January Duke Political Science Publications
Bagg, Samuel. "When will a Darwinian approach be useful for the study of society?" Politics, Philosophy, and Economics, Available at Sage Journals
In recent years, some have claimed that a Darwinian perspective will revolutionize the study of human society and culture. This project is viewed with disdain and suspicion, on the other hand, by many practicing social scientists. This article seeks to clear the air in this heated debate by dissociating two claims that are too often assumed to be inseparable. The first is the ‘ontological’ claim that Darwinian principles apply, at some level of abstraction, to human society and culture. The second is the more ‘pragmatic’ claim that this observation necessitates substantial changes in the practices of social scientists. Even if some version of the first claim is true, I argue – which I believe is quite likely – the second does not follow. This observation ought to chasten the most overzealous advocates of Darwinian social science, as well as softening the instinctive resistance of many social scientists and historians to the genuine insights enabled by a Darwinian approach. The conclusion discusses these insights, the most important of which is a methodological prescription for normative theory.
Feaver, Peter. "Resign in Protest? A Cure Worse Than Most Diseases" Available at SAGE Publications
Advocates of cultivating a resignation-in-protest ethic understate the costs and exaggerate the benefits. Military officers who believe that the policymaking process is heading in a bad direction already have ample recourse in the form of advising within the chain of command. If their advice is not heeded, it is exceedingly unlikely that the country would be better served by senior officers provoking a civil–military crisis to advertise their policy differences with civilian leaders.
Brands, Hal and Peter Feaver. 2017. “Stress-Testing American Grand Strategy,” Survival, 58, No. 6. Available at Taylor & Francis Online
The 2016 presidential campaign, and its ultimate outcome, raised sharper questions about the fundamental nature and purpose of the United States' grand strategy than at any time in a generation. In doing so, the campaign also served as a reminder of the critical role of assumptions in shaping US statecraft. In the grand-strategic context, assumptions are the ingrained, overarching ideas that US officials have about how the world works, and about America’s role within the global arena. Simply put, such assumptions represent the intellectual foundation upon which American statecraft rests. If the foundation is solid, then American strategy has a decent chance of success. If the foundation is shaky, American strategy is likely in for a world of trouble.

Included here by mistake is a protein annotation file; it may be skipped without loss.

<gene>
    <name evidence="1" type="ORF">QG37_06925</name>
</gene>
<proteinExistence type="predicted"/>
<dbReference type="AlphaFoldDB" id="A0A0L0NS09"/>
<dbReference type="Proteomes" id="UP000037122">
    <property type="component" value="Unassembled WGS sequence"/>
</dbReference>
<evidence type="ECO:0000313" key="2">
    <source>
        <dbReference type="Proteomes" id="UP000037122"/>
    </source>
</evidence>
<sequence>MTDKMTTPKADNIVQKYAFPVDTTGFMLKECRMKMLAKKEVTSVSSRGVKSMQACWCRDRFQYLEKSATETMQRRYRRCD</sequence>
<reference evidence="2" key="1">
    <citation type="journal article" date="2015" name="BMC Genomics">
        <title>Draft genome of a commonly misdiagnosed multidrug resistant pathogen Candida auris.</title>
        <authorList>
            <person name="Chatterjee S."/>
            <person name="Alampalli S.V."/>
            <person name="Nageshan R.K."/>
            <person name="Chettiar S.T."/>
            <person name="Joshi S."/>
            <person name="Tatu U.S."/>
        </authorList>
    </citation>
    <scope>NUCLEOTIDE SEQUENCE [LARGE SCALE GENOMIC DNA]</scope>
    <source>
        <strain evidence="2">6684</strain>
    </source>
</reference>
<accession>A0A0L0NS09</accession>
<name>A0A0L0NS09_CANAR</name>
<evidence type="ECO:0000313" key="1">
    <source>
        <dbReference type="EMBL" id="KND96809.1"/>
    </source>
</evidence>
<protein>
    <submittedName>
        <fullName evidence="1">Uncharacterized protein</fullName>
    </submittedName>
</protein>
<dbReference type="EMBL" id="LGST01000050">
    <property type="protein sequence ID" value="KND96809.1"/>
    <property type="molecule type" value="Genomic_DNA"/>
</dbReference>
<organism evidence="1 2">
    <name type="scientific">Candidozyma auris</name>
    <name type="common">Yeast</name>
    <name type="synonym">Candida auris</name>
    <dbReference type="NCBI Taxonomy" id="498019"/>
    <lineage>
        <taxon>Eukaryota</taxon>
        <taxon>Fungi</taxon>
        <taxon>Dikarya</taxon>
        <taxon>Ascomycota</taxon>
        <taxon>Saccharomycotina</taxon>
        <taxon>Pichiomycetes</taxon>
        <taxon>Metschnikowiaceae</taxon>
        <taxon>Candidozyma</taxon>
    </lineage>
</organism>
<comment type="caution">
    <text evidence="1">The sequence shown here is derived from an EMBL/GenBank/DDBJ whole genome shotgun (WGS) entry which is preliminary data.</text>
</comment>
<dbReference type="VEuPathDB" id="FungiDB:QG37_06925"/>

Becker, Jordan M. and Malesky, Edmund J., "The Continent or the 'Grand Large?' Strategic Culture and Operational Burden Sharing in NATO" (Revised, November 24, 2016). Available at SSRN
Policy discussions on transatlantic security frequently focus on the topic of burden sharing, highlighting the imbalance between U.S. and European military expenditures. Alliance scholarship in the fields of international security and political economy offers plausible explanations for this imbalance, based on the perspectives of balance of threat, institutional adaptation, security communities, and collective action. We argue that the more states articulate their national security strategy in Atlanticist terms, the more likely they are to allocate resources to military operations. We find evidence for this argument by using a content analysis of 95 national security strategy documents of NATO allies, and assessing the correlation between Atlanticist language in states’ strategy documents and those states’ allocation of financial resources to military operations, as opposed to personnel, infrastructure, or equipment expenditures.